Sultanahmet Square, also known as Hippodrome Square, is surrounded by prominent landmarks and overlooks the Blue Mosque. In addition, there are other museums, including the Museum of Turkish Islamic Art. Due to its exquisite beauty and vastness, the Sultanahmet district is one of Istanbul’s most recognized tourist attractions, and it is also a popular place to begin tourist journeys. This square, like the ancient peninsula that links to all of the historical structures around it, is a highly impressive tourist location in Sultanahmet district.
Istanbul Archaeological Museum
The Istanbul Archaeological Museum has a large collection of prehistoric antiquities from Greece, Rome, and Byzantium, all of which are well displayed. The whole collection of Topkapi Palace has been relocated to the Museum. Take a stroll in Gulhane Park, which was once an Ottoman king’s garden, after visiting the museum. Flowers, tulips, and tall trees abound in the garden, which is spread out over wide green grounds.
The Egyptian Stone Column
The obelisk or stone pillar imported from Egypt in 390 is one of history’s mysteries, and archaeologists have yet to solve the puzzle of the tablets inscribed on these pillars. Obelisks like these can be seen all over the world. There’s something for everyone, from Argentina to Italy, and even Sultanahmet Square! In 1450 BC, an Egyptian ruler constructed this stone pillar. You will be standing in front of one of Istanbul’s oldest structures if you visit this column.
The Blue Mosque is one of Istanbul’s most important mosques and tourist attractions, located on Sultanahmet Square. This mosque was built in the seventeenth century, between 1603 and 1617, by Sultan Ahmed I. The name was inspired by the magnificent and eye-catching Iznik tiles used in the mosque’s interior design. One of Istanbul’s most popular tourist attractions, this mosque is a stunning example of Islamic architecture. Remember to dress suitably when visiting this mosque so that you do not have to use the mosque’s general covering.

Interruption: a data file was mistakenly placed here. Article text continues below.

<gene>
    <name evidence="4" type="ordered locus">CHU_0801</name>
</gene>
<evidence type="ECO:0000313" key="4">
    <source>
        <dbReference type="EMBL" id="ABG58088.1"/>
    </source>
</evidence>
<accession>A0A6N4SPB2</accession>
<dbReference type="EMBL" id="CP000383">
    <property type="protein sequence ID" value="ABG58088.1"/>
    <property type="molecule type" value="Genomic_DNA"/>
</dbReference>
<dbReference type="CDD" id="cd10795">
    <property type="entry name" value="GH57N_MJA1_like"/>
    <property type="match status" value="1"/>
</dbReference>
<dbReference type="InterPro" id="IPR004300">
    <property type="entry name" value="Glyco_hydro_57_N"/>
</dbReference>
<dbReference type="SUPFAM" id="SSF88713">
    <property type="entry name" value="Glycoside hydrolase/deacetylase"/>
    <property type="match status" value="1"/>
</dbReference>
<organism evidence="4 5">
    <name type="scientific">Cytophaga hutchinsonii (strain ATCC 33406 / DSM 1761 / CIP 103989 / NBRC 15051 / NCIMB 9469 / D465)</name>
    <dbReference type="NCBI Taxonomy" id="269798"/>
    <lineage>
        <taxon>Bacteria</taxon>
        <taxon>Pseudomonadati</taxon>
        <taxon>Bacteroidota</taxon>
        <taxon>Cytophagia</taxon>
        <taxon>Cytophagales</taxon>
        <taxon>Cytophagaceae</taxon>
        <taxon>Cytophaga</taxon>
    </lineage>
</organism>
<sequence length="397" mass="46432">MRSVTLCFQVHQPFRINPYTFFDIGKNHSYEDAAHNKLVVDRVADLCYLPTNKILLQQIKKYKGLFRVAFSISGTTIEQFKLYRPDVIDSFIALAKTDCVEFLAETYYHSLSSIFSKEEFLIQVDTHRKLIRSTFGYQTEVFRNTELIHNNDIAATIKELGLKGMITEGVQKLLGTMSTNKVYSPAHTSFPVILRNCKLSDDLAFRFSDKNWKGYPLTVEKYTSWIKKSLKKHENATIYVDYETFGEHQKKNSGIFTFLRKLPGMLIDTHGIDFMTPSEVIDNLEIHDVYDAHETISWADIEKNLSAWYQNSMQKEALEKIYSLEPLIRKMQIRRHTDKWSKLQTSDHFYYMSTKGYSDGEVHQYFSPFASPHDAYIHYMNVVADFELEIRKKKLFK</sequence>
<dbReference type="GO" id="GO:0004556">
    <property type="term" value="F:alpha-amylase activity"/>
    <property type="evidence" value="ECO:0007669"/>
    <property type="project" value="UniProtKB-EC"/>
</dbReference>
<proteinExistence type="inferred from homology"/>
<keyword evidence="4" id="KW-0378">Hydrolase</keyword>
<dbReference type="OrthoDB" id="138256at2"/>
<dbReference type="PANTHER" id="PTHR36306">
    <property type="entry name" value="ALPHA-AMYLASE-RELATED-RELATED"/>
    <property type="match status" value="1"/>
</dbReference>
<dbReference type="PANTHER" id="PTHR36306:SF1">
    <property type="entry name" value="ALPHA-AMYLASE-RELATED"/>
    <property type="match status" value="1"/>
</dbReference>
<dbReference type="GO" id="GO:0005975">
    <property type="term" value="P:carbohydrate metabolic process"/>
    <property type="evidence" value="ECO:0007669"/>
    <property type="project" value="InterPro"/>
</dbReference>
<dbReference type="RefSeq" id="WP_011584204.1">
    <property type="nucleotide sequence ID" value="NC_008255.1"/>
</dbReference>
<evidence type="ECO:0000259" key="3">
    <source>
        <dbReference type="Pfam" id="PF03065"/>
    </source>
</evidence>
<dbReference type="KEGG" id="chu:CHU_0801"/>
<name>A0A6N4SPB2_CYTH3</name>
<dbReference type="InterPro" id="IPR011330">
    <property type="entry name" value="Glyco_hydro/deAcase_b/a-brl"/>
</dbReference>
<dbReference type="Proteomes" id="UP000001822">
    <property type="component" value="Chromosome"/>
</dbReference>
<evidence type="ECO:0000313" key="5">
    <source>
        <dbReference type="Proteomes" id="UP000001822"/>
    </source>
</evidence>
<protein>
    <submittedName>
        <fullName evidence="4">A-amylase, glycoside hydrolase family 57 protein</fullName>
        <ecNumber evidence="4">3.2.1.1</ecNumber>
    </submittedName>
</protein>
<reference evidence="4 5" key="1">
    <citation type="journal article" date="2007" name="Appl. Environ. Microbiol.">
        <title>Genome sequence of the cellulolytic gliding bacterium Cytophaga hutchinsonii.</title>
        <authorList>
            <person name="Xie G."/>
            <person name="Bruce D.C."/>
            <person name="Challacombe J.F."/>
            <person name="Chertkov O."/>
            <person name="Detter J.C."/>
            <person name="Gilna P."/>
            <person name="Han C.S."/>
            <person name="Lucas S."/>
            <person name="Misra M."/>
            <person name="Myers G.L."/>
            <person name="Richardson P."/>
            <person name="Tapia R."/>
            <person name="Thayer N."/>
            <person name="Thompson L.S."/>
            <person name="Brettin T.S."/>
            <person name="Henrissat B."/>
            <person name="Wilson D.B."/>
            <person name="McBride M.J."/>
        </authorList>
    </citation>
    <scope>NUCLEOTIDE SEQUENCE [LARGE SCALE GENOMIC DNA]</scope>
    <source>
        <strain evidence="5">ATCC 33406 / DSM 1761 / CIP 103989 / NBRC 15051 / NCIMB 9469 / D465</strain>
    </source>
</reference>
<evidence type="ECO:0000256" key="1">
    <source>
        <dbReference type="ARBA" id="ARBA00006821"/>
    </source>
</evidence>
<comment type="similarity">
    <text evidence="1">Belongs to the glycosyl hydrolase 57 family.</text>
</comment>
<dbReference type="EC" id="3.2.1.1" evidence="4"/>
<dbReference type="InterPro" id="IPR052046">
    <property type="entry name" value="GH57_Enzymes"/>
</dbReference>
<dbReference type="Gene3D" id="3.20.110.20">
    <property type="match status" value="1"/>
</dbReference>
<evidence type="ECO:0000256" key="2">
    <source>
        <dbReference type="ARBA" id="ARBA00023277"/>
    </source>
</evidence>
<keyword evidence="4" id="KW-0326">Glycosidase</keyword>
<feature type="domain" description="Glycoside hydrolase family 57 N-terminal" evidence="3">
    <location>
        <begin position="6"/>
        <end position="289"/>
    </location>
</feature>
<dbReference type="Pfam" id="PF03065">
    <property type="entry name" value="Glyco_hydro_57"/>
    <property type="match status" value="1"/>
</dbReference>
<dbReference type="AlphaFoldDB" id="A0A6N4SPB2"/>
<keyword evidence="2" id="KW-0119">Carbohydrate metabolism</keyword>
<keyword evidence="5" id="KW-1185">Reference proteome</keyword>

This column was brought to Istanbul from Delphi, Greece, and it is one of the city’s most recognizable landmarks. This spiral column was made from melted enemy military equipment as a symbol of Greece’s victory over the Persians. After the victory in this conflict, this pillar was handed to the Delphi Apollo Monument as a gift to express their gratitude for this place. On this blue pillar, three entwined snakes with their heads cut off can be found.
The Hagia Sophia, widely recognized as one of the world’s finest architectural specimens, will astound you both inside and out. According to the Turks, it is the world’s eighth wonder, albeit this claim is a little exaggerated. During the Roman Empire, this monument earned a nickname since it was the world’s largest church at the time. It was converted into a mosque by the Ottomans, and after the Republic of Turkey was founded, Ataturk ordered the Hagia Sophia to be turned into a museum for many years.